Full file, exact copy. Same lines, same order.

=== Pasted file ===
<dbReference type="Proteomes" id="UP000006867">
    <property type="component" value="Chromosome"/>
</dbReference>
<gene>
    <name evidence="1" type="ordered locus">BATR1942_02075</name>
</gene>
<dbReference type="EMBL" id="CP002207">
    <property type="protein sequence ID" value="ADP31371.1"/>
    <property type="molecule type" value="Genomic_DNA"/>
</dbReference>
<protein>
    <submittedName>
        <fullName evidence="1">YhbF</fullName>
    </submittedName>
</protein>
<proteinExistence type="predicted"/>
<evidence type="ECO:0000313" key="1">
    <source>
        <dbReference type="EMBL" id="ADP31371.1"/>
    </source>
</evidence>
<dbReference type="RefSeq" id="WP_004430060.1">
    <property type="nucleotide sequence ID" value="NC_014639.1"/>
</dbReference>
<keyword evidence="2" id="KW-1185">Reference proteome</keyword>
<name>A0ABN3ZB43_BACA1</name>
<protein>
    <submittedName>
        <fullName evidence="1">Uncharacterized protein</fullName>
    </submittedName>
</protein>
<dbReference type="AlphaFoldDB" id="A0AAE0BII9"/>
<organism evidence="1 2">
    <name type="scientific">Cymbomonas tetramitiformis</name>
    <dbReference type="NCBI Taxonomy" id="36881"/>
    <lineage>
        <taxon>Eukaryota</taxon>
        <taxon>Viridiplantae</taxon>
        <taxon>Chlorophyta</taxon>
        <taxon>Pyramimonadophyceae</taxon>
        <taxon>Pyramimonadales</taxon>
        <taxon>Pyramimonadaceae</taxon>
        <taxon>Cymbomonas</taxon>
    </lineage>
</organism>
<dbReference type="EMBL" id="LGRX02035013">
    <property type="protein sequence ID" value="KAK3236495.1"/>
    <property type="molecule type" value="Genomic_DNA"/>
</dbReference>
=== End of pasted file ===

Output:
<dbReference type="Proteomes" id="UP000006867">
    <property type="component" value="Chromosome"/>
</dbReference>
<gene>
    <name evidence="1" type="ordered locus">BATR1942_02075</name>
</gene>
<dbReference type="EMBL" id="CP002207">
    <property type="protein sequence ID" value="ADP31371.1"/>
    <property type="molecule type" value="Genomic_DNA"/>
</dbReference>
<protein>
    <submittedName>
        <fullName evidence="1">YhbF</fullName>
    </submittedName>
</protein>
<proteinExistence type="predicted"/>
<evidence type="ECO:0000313" key="1">
    <source>
        <dbReference type="EMBL" id="ADP31371.1"/>
    </source>
</evidence>
<dbReference type="RefSeq" id="WP_004430060.1">
    <property type="nucleotide sequence ID" value="NC_014639.1"/>
</dbReference>
<keyword evidence="2" id="KW-1185">Reference proteome</keyword>
<name>A0ABN3ZB43_BACA1</name>
<protein>
    <submittedName>
        <fullName evidence="1">Uncharacterized protein</fullName>
    </submittedName>
</protein>
<dbReference type="AlphaFoldDB" id="A0AAE0BII9"/>
<organism evidence="1 2">
    <name type="scientific">Cymbomonas tetramitiformis</name>
    <dbReference type="NCBI Taxonomy" id="36881"/>
    <lineage>
        <taxon>Eukaryota</taxon>
        <taxon>Viridiplantae</taxon>
        <taxon>Chlorophyta</taxon>
        <taxon>Pyramimonadophyceae</taxon>
        <taxon>Pyramimonadales</taxon>
        <taxon>Pyramimonadaceae</taxon>
        <taxon>Cymbomonas</taxon>
    </lineage>
</organism>
<dbReference type="EMBL" id="LGRX02035013">
    <property type="protein sequence ID" value="KAK3236495.1"/>
    <property type="molecule type" value="Genomic_DNA"/>
</dbReference>